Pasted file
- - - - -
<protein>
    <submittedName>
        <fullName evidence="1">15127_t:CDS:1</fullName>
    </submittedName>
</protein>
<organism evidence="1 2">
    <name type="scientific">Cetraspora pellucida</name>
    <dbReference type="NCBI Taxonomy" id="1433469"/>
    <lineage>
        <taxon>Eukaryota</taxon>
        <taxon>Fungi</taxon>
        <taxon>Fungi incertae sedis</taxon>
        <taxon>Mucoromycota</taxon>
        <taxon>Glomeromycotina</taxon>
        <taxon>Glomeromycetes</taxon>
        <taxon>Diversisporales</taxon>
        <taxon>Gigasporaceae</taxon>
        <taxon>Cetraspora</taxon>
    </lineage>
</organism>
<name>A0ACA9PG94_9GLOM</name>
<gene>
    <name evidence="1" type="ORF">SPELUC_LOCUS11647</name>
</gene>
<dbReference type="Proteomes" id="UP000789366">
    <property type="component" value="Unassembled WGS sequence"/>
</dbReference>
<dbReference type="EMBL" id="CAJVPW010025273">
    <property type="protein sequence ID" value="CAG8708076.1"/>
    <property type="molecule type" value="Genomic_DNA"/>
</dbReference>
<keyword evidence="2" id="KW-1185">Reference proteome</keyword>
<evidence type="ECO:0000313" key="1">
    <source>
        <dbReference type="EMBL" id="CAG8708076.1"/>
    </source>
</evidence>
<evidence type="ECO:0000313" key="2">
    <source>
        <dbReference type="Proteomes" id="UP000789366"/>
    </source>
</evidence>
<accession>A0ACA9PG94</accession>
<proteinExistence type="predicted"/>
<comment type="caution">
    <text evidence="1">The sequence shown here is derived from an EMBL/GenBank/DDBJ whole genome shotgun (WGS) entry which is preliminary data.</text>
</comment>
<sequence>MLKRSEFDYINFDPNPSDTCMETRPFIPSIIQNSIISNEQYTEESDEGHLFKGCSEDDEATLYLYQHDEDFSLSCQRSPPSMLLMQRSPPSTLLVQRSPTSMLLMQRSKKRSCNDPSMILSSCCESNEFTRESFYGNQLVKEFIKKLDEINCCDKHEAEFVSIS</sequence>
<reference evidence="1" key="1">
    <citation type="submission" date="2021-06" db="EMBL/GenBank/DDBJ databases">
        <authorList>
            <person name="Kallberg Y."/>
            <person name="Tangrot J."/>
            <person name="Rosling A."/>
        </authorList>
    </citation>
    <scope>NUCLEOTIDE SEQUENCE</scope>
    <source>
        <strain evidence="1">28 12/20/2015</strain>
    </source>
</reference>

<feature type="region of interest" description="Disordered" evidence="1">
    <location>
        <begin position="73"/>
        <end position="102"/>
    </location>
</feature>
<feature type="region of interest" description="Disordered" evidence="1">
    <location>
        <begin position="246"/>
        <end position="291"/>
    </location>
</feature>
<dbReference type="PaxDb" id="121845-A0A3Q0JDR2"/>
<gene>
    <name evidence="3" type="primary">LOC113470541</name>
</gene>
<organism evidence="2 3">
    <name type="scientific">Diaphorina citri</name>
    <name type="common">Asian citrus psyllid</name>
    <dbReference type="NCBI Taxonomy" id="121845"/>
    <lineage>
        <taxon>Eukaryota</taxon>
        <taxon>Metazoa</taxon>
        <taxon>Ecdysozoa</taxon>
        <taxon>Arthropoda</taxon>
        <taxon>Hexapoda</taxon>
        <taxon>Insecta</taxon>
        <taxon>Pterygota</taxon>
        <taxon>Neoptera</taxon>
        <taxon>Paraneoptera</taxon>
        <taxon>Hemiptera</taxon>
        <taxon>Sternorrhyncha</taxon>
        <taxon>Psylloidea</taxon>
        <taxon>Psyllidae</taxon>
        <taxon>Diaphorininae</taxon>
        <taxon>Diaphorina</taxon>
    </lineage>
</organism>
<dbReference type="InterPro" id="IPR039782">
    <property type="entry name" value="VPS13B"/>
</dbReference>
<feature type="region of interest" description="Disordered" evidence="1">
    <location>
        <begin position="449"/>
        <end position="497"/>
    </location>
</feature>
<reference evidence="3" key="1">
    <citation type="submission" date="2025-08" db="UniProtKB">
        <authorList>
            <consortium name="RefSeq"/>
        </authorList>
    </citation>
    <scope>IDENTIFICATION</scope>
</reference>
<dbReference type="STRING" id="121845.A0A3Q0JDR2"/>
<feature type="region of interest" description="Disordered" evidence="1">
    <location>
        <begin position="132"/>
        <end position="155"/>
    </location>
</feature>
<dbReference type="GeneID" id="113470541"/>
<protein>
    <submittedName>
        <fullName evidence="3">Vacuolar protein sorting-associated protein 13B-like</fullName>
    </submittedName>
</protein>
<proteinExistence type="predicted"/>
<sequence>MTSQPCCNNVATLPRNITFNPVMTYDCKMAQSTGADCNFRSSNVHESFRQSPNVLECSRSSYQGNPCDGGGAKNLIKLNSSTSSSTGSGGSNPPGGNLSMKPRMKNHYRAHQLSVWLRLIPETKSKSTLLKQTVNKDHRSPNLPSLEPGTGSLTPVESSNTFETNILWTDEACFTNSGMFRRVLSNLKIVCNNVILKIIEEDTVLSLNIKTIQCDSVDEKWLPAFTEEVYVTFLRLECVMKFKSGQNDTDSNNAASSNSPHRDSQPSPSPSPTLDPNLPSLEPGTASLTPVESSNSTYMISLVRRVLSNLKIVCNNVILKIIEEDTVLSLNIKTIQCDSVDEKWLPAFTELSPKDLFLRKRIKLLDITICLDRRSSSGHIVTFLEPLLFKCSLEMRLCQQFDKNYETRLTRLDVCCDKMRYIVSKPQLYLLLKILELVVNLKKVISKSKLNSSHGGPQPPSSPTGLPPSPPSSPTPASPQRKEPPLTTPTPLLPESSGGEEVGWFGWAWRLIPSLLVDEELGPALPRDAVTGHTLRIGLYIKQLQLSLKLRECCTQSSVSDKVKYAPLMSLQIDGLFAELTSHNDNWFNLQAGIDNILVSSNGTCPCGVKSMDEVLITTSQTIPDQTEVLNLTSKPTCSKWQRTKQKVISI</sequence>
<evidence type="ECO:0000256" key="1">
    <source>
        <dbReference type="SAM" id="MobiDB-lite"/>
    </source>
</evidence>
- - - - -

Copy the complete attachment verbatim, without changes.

<protein>
    <submittedName>
        <fullName evidence="1">15127_t:CDS:1</fullName>
    </submittedName>
</protein>
<organism evidence="1 2">
    <name type="scientific">Cetraspora pellucida</name>
    <dbReference type="NCBI Taxonomy" id="1433469"/>
    <lineage>
        <taxon>Eukaryota</taxon>
        <taxon>Fungi</taxon>
        <taxon>Fungi incertae sedis</taxon>
        <taxon>Mucoromycota</taxon>
        <taxon>Glomeromycotina</taxon>
        <taxon>Glomeromycetes</taxon>
        <taxon>Diversisporales</taxon>
        <taxon>Gigasporaceae</taxon>
        <taxon>Cetraspora</taxon>
    </lineage>
</organism>
<name>A0ACA9PG94_9GLOM</name>
<gene>
    <name evidence="1" type="ORF">SPELUC_LOCUS11647</name>
</gene>
<dbReference type="Proteomes" id="UP000789366">
    <property type="component" value="Unassembled WGS sequence"/>
</dbReference>
<dbReference type="EMBL" id="CAJVPW010025273">
    <property type="protein sequence ID" value="CAG8708076.1"/>
    <property type="molecule type" value="Genomic_DNA"/>
</dbReference>
<keyword evidence="2" id="KW-1185">Reference proteome</keyword>
<evidence type="ECO:0000313" key="1">
    <source>
        <dbReference type="EMBL" id="CAG8708076.1"/>
    </source>
</evidence>
<evidence type="ECO:0000313" key="2">
    <source>
        <dbReference type="Proteomes" id="UP000789366"/>
    </source>
</evidence>
<accession>A0ACA9PG94</accession>
<proteinExistence type="predicted"/>
<comment type="caution">
    <text evidence="1">The sequence shown here is derived from an EMBL/GenBank/DDBJ whole genome shotgun (WGS) entry which is preliminary data.</text>
</comment>
<sequence>MLKRSEFDYINFDPNPSDTCMETRPFIPSIIQNSIISNEQYTEESDEGHLFKGCSEDDEATLYLYQHDEDFSLSCQRSPPSMLLMQRSPPSTLLVQRSPTSMLLMQRSKKRSCNDPSMILSSCCESNEFTRESFYGNQLVKEFIKKLDEINCCDKHEAEFVSIS</sequence>
<reference evidence="1" key="1">
    <citation type="submission" date="2021-06" db="EMBL/GenBank/DDBJ databases">
        <authorList>
            <person name="Kallberg Y."/>
            <person name="Tangrot J."/>
            <person name="Rosling A."/>
        </authorList>
    </citation>
    <scope>NUCLEOTIDE SEQUENCE</scope>
    <source>
        <strain evidence="1">28 12/20/2015</strain>
    </source>
</reference>

<feature type="region of interest" description="Disordered" evidence="1">
    <location>
        <begin position="73"/>
        <end position="102"/>
    </location>
</feature>
<feature type="region of interest" description="Disordered" evidence="1">
    <location>
        <begin position="246"/>
        <end position="291"/>
    </location>
</feature>
<dbReference type="PaxDb" id="121845-A0A3Q0JDR2"/>
<gene>
    <name evidence="3" type="primary">LOC113470541</name>
</gene>
<organism evidence="2 3">
    <name type="scientific">Diaphorina citri</name>
    <name type="common">Asian citrus psyllid</name>
    <dbReference type="NCBI Taxonomy" id="121845"/>
    <lineage>
        <taxon>Eukaryota</taxon>
        <taxon>Metazoa</taxon>
        <taxon>Ecdysozoa</taxon>
        <taxon>Arthropoda</taxon>
        <taxon>Hexapoda</taxon>
        <taxon>Insecta</taxon>
        <taxon>Pterygota</taxon>
        <taxon>Neoptera</taxon>
        <taxon>Paraneoptera</taxon>
        <taxon>Hemiptera</taxon>
        <taxon>Sternorrhyncha</taxon>
        <taxon>Psylloidea</taxon>
        <taxon>Psyllidae</taxon>
        <taxon>Diaphorininae</taxon>
        <taxon>Diaphorina</taxon>
    </lineage>
</organism>
<dbReference type="InterPro" id="IPR039782">
    <property type="entry name" value="VPS13B"/>
</dbReference>
<feature type="region of interest" description="Disordered" evidence="1">
    <location>
        <begin position="449"/>
        <end position="497"/>
    </location>
</feature>
<reference evidence="3" key="1">
    <citation type="submission" date="2025-08" db="UniProtKB">
        <authorList>
            <consortium name="RefSeq"/>
        </authorList>
    </citation>
    <scope>IDENTIFICATION</scope>
</reference>
<dbReference type="STRING" id="121845.A0A3Q0JDR2"/>
<feature type="region of interest" description="Disordered" evidence="1">
    <location>
        <begin position="132"/>
        <end position="155"/>
    </location>
</feature>
<dbReference type="GeneID" id="113470541"/>
<protein>
    <submittedName>
        <fullName evidence="3">Vacuolar protein sorting-associated protein 13B-like</fullName>
    </submittedName>
</protein>
<proteinExistence type="predicted"/>
<sequence>MTSQPCCNNVATLPRNITFNPVMTYDCKMAQSTGADCNFRSSNVHESFRQSPNVLECSRSSYQGNPCDGGGAKNLIKLNSSTSSSTGSGGSNPPGGNLSMKPRMKNHYRAHQLSVWLRLIPETKSKSTLLKQTVNKDHRSPNLPSLEPGTGSLTPVESSNTFETNILWTDEACFTNSGMFRRVLSNLKIVCNNVILKIIEEDTVLSLNIKTIQCDSVDEKWLPAFTEEVYVTFLRLECVMKFKSGQNDTDSNNAASSNSPHRDSQPSPSPSPTLDPNLPSLEPGTASLTPVESSNSTYMISLVRRVLSNLKIVCNNVILKIIEEDTVLSLNIKTIQCDSVDEKWLPAFTELSPKDLFLRKRIKLLDITICLDRRSSSGHIVTFLEPLLFKCSLEMRLCQQFDKNYETRLTRLDVCCDKMRYIVSKPQLYLLLKILELVVNLKKVISKSKLNSSHGGPQPPSSPTGLPPSPPSSPTPASPQRKEPPLTTPTPLLPESSGGEEVGWFGWAWRLIPSLLVDEELGPALPRDAVTGHTLRIGLYIKQLQLSLKLRECCTQSSVSDKVKYAPLMSLQIDGLFAELTSHNDNWFNLQAGIDNILVSSNGTCPCGVKSMDEVLITTSQTIPDQTEVLNLTSKPTCSKWQRTKQKVISI</sequence>
<evidence type="ECO:0000256" key="1">
    <source>
        <dbReference type="SAM" id="MobiDB-lite"/>
    </source>
</evidence>